Have you ever noticed various ads on TV where a name has the ® symbol right next to it? Or, the ™ symbol and/or ℠ symbol? These symbols stand for being a trademark that is either (1) federally registered (the ® symbol) with the U.S. Patent and Trademark Office (USPTO), (2) an owner’s assertion that a mark or phrase is pending registration (the ™ symbol), or (3) an owner is asserting that this is a service mark (the ℠ symbol).
At a thousand foot view, trademarks are source identifiers. Their unique and distinctive characteristics are what helps create a brand, and when consumers see such a mark, they associate that mark with that trademark holder’s enterprise, goods, and/or services.
Trademarks can be registered at both the federal level (USPTO) and/or state level (usually with the state’s secretary of state).
Generally, the state level review and potential approval is fairly quick, while the federal level review and potential approval (or denial) can be several months, or much, much longer.
The Lanham Act, 15 U.S.C. s. 1127 defines a trademark as “any word, name, symbol, or device, or any combination there of [that is] used by a person, or [ ] which a person . . . use[s] in commerce . . . to identify and distinguish his or her goods, including a unique product from those manufactured or sold by others and to indicate the source of the goods . . . .”
Common examples can be a phrase associated with a company, such as Just Do It® (Nike), or the company name, Dunkin’ Donuts®. Each are source identifiers and the general consumer is not confused as to the source of the product, and the consumer knows they are buying directly from the trusted source. Each of those source identifiers are registered and protected marks. For a third party (not the owner of the trademark) to use them in the commercial sense, absent license or consent from the owner, there may be grounds for an infringement claim. The same goes for third parties attempting to use a name, mark, or phrase for anything with the ™ or ℠ symbols.
Trademarks must be distinctive. A generic mark is easy to replicate or use because either the name, symbol, or device are already in the common domain and are thus diluted enough that it would be impossible to stand alone. Companies and owners of such generic marks use of them all the time. But their use—absent a distinctive quality and use—may mean that each party has limited enforcement rights to the extent that any alleged confusion is created in the marketplace. However, highly distinctive marks that have been a substantial factor in a company’s revenue and success are worthy of submitting an application for protection in order to prevent its misuse or dilution. Nike surely doesn’t want other companies to place the phrase Just Do It® on their products as it would dilute Nike’s marketing and advertising efforts.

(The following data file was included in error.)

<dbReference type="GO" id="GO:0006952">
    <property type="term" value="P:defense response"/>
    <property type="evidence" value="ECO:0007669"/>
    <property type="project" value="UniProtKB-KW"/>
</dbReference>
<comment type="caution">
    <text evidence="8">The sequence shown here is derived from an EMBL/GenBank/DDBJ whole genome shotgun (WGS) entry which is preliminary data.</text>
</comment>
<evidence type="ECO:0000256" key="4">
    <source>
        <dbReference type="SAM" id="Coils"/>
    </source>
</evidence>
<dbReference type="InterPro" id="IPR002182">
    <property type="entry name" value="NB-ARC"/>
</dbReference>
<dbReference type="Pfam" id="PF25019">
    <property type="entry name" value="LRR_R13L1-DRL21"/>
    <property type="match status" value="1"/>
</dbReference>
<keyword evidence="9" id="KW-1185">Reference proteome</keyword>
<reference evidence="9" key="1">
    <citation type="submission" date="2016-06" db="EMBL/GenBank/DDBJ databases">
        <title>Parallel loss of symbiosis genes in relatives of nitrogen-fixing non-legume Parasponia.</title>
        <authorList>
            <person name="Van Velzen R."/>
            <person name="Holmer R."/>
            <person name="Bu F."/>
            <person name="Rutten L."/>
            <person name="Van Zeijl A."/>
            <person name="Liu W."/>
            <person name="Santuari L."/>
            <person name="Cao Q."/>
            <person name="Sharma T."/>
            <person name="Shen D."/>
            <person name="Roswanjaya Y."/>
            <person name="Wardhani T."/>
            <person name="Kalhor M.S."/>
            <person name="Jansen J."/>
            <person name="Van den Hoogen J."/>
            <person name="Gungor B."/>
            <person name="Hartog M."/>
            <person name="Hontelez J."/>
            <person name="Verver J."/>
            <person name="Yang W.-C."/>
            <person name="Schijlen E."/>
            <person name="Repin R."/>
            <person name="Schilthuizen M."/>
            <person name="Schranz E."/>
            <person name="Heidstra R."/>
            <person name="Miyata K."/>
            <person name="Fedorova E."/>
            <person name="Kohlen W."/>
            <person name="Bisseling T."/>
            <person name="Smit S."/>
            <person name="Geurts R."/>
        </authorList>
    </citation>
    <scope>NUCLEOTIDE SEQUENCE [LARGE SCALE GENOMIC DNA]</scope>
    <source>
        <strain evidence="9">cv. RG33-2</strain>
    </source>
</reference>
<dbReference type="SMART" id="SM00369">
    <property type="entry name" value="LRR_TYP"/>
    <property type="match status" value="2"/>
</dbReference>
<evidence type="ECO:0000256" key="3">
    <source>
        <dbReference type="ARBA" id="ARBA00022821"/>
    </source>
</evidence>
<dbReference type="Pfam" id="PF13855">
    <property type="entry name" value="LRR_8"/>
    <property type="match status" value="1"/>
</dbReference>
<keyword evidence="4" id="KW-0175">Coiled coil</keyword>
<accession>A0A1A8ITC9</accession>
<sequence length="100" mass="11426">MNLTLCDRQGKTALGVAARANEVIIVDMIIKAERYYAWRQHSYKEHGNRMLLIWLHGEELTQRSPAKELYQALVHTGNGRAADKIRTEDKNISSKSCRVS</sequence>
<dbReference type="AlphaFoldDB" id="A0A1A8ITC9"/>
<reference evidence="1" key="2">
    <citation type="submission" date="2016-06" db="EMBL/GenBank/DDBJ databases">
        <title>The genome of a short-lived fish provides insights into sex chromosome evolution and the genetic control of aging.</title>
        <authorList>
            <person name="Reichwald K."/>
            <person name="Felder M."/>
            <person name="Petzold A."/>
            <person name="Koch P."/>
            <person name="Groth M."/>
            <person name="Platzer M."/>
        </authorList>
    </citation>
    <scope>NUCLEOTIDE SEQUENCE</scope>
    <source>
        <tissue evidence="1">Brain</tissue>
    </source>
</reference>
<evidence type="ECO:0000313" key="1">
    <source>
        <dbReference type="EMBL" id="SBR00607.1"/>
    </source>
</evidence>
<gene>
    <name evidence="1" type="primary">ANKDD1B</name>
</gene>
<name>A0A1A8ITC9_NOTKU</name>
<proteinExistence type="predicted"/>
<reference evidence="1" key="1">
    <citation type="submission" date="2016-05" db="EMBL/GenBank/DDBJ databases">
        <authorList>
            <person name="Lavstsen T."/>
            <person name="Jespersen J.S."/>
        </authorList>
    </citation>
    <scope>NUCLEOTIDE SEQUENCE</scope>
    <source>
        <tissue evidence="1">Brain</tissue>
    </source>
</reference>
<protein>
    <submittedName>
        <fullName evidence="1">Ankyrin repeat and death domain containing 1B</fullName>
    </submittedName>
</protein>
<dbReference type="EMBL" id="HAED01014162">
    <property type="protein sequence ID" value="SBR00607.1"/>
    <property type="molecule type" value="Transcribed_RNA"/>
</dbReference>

Additionally, trademark law focuses on how the mark is “used.” Just because a company registers a mark doesn’t mean that it can prevent others in the world from either using it or repeating something. For example, a character in a movie can tell someone to “just do it.” That doesn’t mean that Nike has an infringement claim as the phrase was generally used. But it does mean that a small t-shirt shop on the Main Street corner probably should think twice about printing clothing apparel with the same phrase for sale to the public. That would potentially cause market confusion and Nike would have grounds to stop the misuse of the phrase or sue for damages.
Trademark law is also focused on the mark’s use in a geographical region. An owner has rights to the mark as soon as its in use (keeping in mind that a generic mark has a diminished ability to have enforcement rights). If that mark crosses stated lines (“using the mark in commerce”), then it is recommended to register it at the federal level (or at least try to while using the ™ or ℠ symbols. Once registered, the registration can last forever as long as the mark is still used and is maintained with the federal government. Remember, it’s about continuous “use” of the mark, which maintains the protection.
If you have questions about whether your mark is worthy of seeking protection, contact Beantown Law Group, LLC.
-Kyle and Niles